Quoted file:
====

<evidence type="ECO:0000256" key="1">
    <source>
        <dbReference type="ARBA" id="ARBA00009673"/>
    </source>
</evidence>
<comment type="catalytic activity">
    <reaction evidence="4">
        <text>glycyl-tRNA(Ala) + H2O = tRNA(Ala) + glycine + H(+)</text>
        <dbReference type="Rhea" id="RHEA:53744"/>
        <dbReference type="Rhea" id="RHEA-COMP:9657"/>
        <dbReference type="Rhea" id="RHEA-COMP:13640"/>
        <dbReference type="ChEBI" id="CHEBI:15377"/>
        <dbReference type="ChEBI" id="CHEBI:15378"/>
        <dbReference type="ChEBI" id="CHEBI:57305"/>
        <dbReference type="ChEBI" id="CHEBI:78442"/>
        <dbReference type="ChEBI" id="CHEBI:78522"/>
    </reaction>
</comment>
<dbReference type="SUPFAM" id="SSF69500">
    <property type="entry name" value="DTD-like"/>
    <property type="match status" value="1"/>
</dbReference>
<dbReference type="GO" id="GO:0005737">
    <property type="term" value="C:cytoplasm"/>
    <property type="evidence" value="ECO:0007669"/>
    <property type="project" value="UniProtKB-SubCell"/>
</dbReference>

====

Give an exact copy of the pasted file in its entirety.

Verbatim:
<evidence type="ECO:0000256" key="1">
    <source>
        <dbReference type="ARBA" id="ARBA00009673"/>
    </source>
</evidence>
<comment type="catalytic activity">
    <reaction evidence="4">
        <text>glycyl-tRNA(Ala) + H2O = tRNA(Ala) + glycine + H(+)</text>
        <dbReference type="Rhea" id="RHEA:53744"/>
        <dbReference type="Rhea" id="RHEA-COMP:9657"/>
        <dbReference type="Rhea" id="RHEA-COMP:13640"/>
        <dbReference type="ChEBI" id="CHEBI:15377"/>
        <dbReference type="ChEBI" id="CHEBI:15378"/>
        <dbReference type="ChEBI" id="CHEBI:57305"/>
        <dbReference type="ChEBI" id="CHEBI:78442"/>
        <dbReference type="ChEBI" id="CHEBI:78522"/>
    </reaction>
</comment>
<dbReference type="SUPFAM" id="SSF69500">
    <property type="entry name" value="DTD-like"/>
    <property type="match status" value="1"/>
</dbReference>
<dbReference type="GO" id="GO:0005737">
    <property type="term" value="C:cytoplasm"/>
    <property type="evidence" value="ECO:0007669"/>
    <property type="project" value="UniProtKB-SubCell"/>
</dbReference>